“I’m telling an old myth in a new way. That’s how you pass down the meat and potatoes of your society to the next generation.”
George Lucas on creating Star Wars
Some Things Never Change
You don’t have to be modern to be a successful or influential writer. In fact, more often than not, it is the author than is able to keep one foot rooted in the past and one in the present, who succeeds in today’s contemporary, mad array of movies, flash fiction, ebooks, graphic novels and online videos.
Take for example George Lucas, who looked back through the eyes of Joseph Campbell’s, The Hero With a Thousand Faces, to create a popular, monumental, sci-fi epic, known as Star Wars. Not only did Lucas read from Joseph Campbell’s myriad of popular writings, but he also knew the gentleman personally and evidently learned a lot from his mentor.
Though the two men never met until after the Star Wars trilogy reached the Big Screen, Campbell publicly acknowledged how the Star Wars series follows the hero’s journey. In short, the hero’s journey is a narrative tale, where the hero (or heroine) goes on an adventure, and in a decisive crisis wins a victory, and then comes home changed or transformed. Nowadays, many of our popular stories, especially those portrayed by Hollywood, follow this popular storytelling pathway. However, few seem to own the idiom as well as George Lucas does, which may in part explain the huge success of his blockbuster films.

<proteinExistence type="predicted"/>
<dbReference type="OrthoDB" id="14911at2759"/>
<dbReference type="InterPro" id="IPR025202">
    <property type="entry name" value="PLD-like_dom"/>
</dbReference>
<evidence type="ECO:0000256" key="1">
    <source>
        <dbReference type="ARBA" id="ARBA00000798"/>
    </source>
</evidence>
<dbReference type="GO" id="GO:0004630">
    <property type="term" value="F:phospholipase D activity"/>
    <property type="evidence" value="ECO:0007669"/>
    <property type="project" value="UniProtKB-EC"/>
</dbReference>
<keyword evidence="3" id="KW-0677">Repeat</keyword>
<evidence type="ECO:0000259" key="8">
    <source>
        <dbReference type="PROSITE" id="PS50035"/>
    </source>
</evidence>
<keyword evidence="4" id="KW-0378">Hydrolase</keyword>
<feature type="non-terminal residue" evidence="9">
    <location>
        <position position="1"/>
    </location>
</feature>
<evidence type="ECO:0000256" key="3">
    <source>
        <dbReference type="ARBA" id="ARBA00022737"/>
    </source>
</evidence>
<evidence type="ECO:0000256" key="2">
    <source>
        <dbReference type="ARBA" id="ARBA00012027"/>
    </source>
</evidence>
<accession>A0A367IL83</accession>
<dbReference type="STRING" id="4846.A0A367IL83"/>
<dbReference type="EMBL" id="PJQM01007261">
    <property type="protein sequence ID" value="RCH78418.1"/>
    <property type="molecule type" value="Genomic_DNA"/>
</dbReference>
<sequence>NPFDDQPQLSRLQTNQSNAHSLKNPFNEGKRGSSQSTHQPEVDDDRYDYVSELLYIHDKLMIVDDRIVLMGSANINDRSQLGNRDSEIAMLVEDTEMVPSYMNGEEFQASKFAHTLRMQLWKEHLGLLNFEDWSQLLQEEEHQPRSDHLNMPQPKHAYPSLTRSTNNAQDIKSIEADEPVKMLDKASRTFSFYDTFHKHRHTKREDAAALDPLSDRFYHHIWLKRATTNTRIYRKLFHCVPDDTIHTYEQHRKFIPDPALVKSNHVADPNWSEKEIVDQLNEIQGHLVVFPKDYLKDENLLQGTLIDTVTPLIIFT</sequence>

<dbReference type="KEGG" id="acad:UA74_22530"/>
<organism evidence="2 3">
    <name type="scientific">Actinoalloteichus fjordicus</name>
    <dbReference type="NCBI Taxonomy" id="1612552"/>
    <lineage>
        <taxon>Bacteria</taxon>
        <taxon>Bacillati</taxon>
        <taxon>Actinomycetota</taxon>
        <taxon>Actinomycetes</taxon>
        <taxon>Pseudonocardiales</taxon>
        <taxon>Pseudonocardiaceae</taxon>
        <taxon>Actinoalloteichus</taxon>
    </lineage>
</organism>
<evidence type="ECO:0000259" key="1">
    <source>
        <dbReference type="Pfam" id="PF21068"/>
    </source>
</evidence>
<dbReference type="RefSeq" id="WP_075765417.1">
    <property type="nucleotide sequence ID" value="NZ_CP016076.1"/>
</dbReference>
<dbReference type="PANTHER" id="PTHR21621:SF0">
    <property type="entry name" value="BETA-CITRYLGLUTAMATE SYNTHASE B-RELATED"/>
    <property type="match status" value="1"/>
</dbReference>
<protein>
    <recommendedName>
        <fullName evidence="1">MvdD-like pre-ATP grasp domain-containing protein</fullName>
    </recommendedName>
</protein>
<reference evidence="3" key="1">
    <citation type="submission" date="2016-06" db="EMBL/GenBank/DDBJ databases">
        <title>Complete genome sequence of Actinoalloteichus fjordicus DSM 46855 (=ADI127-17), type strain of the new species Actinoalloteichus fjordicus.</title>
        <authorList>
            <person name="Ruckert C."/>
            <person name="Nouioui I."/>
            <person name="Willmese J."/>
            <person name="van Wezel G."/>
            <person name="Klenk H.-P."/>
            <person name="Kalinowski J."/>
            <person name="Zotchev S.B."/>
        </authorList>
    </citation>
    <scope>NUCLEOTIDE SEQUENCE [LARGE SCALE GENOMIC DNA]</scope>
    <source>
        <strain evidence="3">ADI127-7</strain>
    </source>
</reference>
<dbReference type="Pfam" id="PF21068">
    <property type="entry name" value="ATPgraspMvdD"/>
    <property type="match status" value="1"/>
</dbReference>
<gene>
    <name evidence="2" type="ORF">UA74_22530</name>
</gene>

For those who wish to view a short summary of the Hero’s Journey, this short animation by Iskander Krayenbosch says it all.
“The road to success isn’t paved with gold—99 percent of the time it isn’t paved at all.” by Chris Orwig
The School of Hard Knocks
Despite the abundance of MFA programs and other advanced literary degrees, the proverbial “school of hard knocks” might be the best education of all for writers. In the past, this proverbial place has produced some of the most legendary writing. For example, what would have Tolkien written without his time in the trenches of WWI. The same can be said for Samuel Clemens and his life on the Mississippi River or Jack London’s journey to the gold fields of the Klondike……And the list goes on and on, continuing well into the present.
Perhaps Sylvester Stallone summed this attitude up best, when he wrote this line for his most famous movie character, Rocky Balboa. “It ain’t about how hard you can hit, it’s about how hard you can get hit and keep moving forward.”
“In the confrontation between the rock and the stream, the stream always wins – not through strength, but by perseverance.” H. Jackson Brown